I’m sure there are places in the U.S. that have as much traffic as Germany’s Autobahn, but for me to discuss the Autobahn—and contrast it with a typical American’s view of the highway system—without mentioning traffic would be disingenuous. It is a problem. But perhaps even more of a problem are the trucks.
Even if, somehow, you do find an open stretch of Autobahn to wring out your Porsche’s turbo flat-six (and that’s totally possible at the right time, and far from major cities), there’s a problem: many times, there are only two lanes, and if someone in the right lane is going faster than the person in front of him or her, they’re going to want to pass.
This is a huge issue that has kept me from dropping the pedal on the Autobahn, even when there was no traffic. Far too many times, I’ve found myself going 140 mph, only to be cut off by a 60 mph apple truck from Poland trying to pass the 50 mph peach truck from Romania ahead of it.
Time and time again, truckers and folks towing trailers with cars I never even knew could tow trailers (like the BMW 4 Series below) have pulled into my lane without looking, in an attempt to overtake someone ahead. And time and time again, I have to stand on my brakes, flash my high beams, and subsequently pull over to change my trousers.
At this point, I’ll only drive over 100 mph on the Autobahn if there’s either nobody in the lane to my right, or if there’s a decent gap between cars in that lane. It’s not worth rear ending an overtaking construction truck on my way to dinner, when I’ve still got so much Jägerschnitzel left to consume in this lifetime.
In a quest to balance out my critical view of the Autobahn, I reached out to my friend (and Jalopnik reader) Andreas, who told me that, in his experience, cruising around 100 mph really isn’t that difficult in Germany, especially on north-south lines of the Autobahn, saying:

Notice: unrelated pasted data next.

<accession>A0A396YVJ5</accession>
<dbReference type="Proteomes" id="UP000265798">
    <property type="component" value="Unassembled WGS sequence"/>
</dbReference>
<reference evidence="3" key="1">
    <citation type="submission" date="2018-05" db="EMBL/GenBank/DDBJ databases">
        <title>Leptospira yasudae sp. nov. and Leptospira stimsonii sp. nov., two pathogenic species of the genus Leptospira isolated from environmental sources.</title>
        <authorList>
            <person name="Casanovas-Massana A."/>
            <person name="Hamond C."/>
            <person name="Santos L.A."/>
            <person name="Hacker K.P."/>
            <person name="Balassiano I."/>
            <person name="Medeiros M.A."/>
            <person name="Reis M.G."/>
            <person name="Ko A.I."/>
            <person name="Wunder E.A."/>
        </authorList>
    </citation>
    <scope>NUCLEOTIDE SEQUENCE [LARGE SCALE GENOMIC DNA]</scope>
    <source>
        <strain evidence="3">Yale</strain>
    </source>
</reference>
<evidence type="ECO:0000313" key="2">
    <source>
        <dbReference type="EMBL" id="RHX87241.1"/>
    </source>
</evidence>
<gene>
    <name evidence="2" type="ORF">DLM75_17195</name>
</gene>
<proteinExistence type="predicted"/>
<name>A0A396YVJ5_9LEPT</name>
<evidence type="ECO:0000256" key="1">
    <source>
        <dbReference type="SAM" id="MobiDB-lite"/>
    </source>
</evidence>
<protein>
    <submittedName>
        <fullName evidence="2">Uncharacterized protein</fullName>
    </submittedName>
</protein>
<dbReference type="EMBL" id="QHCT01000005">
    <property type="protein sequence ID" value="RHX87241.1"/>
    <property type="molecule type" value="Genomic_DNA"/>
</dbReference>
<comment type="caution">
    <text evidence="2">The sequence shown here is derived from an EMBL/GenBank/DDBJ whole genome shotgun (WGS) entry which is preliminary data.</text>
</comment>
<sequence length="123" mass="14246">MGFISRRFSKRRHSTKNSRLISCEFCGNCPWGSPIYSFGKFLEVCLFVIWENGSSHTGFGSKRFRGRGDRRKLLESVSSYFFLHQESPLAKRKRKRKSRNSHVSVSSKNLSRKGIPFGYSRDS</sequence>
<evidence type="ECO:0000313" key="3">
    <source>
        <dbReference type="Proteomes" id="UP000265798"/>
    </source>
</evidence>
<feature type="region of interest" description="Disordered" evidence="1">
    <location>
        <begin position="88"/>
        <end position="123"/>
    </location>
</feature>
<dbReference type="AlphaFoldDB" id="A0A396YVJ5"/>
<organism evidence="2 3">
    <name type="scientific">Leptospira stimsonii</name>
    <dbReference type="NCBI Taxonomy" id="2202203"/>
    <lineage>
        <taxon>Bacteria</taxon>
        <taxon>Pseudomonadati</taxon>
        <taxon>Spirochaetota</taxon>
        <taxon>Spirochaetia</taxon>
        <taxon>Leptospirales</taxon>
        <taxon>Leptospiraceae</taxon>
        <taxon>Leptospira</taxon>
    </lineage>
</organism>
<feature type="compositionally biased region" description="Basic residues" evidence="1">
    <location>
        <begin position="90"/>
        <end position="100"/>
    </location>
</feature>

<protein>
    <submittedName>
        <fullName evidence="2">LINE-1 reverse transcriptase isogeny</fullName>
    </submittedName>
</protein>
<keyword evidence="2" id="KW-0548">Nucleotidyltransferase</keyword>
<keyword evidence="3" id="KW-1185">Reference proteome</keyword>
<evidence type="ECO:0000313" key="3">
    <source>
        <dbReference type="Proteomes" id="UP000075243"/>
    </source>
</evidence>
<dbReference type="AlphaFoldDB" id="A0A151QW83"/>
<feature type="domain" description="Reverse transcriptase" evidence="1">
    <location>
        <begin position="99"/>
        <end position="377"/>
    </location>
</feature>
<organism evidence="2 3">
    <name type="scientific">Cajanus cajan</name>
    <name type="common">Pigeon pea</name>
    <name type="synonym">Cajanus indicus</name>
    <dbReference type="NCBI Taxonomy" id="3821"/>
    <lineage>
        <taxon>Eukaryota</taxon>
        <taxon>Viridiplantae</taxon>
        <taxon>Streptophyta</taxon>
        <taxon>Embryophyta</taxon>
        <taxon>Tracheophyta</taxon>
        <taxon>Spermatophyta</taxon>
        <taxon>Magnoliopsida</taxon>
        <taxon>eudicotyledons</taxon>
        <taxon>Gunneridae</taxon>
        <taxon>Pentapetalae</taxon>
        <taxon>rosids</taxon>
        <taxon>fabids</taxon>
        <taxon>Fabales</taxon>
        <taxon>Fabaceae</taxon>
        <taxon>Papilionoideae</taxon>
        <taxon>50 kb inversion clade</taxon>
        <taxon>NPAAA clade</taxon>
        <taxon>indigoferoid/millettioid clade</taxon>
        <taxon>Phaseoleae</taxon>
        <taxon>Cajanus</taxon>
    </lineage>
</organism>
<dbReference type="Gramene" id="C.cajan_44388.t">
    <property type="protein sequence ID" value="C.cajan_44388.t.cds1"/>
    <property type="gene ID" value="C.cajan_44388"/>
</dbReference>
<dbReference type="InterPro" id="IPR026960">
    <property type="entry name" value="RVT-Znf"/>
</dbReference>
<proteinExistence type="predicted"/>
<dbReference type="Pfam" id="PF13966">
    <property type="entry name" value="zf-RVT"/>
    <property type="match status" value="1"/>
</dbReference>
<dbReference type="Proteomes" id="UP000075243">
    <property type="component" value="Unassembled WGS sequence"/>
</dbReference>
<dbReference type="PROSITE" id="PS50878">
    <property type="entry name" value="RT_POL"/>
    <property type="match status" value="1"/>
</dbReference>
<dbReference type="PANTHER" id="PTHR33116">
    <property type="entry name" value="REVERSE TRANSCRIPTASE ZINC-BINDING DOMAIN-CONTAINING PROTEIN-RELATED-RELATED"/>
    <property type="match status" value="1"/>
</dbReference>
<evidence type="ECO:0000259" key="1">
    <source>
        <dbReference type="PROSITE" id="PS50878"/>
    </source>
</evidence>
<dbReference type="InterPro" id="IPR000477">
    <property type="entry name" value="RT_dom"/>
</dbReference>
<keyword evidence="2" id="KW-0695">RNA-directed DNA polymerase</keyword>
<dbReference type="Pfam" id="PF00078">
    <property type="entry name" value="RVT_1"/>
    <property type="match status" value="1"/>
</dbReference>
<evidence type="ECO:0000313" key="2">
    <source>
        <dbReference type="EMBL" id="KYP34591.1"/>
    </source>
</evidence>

I’ve traveled approx. 100k km on the Autobahn in the last 5 years and I would say that 50-60% of them were steady at around 160...All of my colleagues were driving over 200 when I drove with them. The trucks are mainly a problem on the big west-east routes like the A3 or A6; the A9 or A7 for example often are very quiet and 3 lanes most of the time.
He went on, telling me how much safer and comfortable an unrestricted highway makes him feel:
I actually find it satisfying driving on the autobahn. I seldom feel exhausted after a journey, not like in Austria where I always have to carefully regulate my speed and am more occupied in doing that than observing the traffic.
So, obviously, your mileage will vary, here. I totally agree that there are quite a few long stretches where you can cruise at around 100 mph. But I’ve just found that—because so many truckers try passing each other without paying attention to who’s coming up from behind, and because there aren’t enough lanes—cruising at higher speeds like 150 mph becomes a genuine white-knuckle affair, where I’m constantly praying that the slow cars remain in the slow lane.
And I still maintain that traffic is a bit of a disaster, and that many Americans will be disappointed if they fly into Munich or Frankfurt expecting to blast down the Autobahn at 180 mph without a care in the world. Sometimes you can, but more often, you cannot.
Sure, you’ll be impressed by how well Germans obey the “left lane is the passing lane” rule, how nice the roads are, and how little tailgating people do. In fact, you’ll probably like the Autobahn a lot (I sure do). But more than you probably expect, traffic will annoy you, trucks will scare you, and with each passing minute, the untapped potential in that flat-six engine will drive you insane.